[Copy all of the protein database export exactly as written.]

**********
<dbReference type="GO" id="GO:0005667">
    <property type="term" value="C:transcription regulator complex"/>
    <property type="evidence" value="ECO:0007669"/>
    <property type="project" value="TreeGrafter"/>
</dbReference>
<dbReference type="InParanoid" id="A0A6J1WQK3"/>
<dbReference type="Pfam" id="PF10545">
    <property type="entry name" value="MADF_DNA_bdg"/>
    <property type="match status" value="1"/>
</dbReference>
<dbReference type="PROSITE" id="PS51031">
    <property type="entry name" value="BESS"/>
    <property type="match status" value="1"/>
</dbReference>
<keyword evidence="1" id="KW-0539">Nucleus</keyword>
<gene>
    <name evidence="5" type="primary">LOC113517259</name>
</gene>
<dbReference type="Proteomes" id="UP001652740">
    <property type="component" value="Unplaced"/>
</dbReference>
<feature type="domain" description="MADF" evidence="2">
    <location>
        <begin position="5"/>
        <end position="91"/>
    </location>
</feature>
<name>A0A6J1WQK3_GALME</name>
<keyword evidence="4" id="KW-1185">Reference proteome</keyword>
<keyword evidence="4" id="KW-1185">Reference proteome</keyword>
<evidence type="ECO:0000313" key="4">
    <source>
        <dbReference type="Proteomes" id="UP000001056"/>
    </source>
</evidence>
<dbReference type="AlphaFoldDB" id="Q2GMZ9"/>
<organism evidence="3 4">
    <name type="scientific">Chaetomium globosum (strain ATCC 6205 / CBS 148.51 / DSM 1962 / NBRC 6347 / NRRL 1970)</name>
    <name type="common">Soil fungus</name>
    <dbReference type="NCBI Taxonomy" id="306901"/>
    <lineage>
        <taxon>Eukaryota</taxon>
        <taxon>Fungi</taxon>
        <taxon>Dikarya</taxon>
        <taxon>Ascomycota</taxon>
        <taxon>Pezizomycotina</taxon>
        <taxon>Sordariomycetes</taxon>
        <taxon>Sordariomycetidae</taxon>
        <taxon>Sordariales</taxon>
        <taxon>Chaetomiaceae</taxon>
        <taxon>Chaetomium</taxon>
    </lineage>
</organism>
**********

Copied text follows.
<dbReference type="GO" id="GO:0005667">
    <property type="term" value="C:transcription regulator complex"/>
    <property type="evidence" value="ECO:0007669"/>
    <property type="project" value="TreeGrafter"/>
</dbReference>
<dbReference type="InParanoid" id="A0A6J1WQK3"/>
<dbReference type="Pfam" id="PF10545">
    <property type="entry name" value="MADF_DNA_bdg"/>
    <property type="match status" value="1"/>
</dbReference>
<dbReference type="PROSITE" id="PS51031">
    <property type="entry name" value="BESS"/>
    <property type="match status" value="1"/>
</dbReference>
<keyword evidence="1" id="KW-0539">Nucleus</keyword>
<gene>
    <name evidence="5" type="primary">LOC113517259</name>
</gene>
<dbReference type="Proteomes" id="UP001652740">
    <property type="component" value="Unplaced"/>
</dbReference>
<feature type="domain" description="MADF" evidence="2">
    <location>
        <begin position="5"/>
        <end position="91"/>
    </location>
</feature>
<name>A0A6J1WQK3_GALME</name>
<keyword evidence="4" id="KW-1185">Reference proteome</keyword>
<keyword evidence="4" id="KW-1185">Reference proteome</keyword>
<evidence type="ECO:0000313" key="4">
    <source>
        <dbReference type="Proteomes" id="UP000001056"/>
    </source>
</evidence>
<dbReference type="AlphaFoldDB" id="Q2GMZ9"/>
<organism evidence="3 4">
    <name type="scientific">Chaetomium globosum (strain ATCC 6205 / CBS 148.51 / DSM 1962 / NBRC 6347 / NRRL 1970)</name>
    <name type="common">Soil fungus</name>
    <dbReference type="NCBI Taxonomy" id="306901"/>
    <lineage>
        <taxon>Eukaryota</taxon>
        <taxon>Fungi</taxon>
        <taxon>Dikarya</taxon>
        <taxon>Ascomycota</taxon>
        <taxon>Pezizomycotina</taxon>
        <taxon>Sordariomycetes</taxon>
        <taxon>Sordariomycetidae</taxon>
        <taxon>Sordariales</taxon>
        <taxon>Chaetomiaceae</taxon>
        <taxon>Chaetomium</taxon>
    </lineage>
</organism>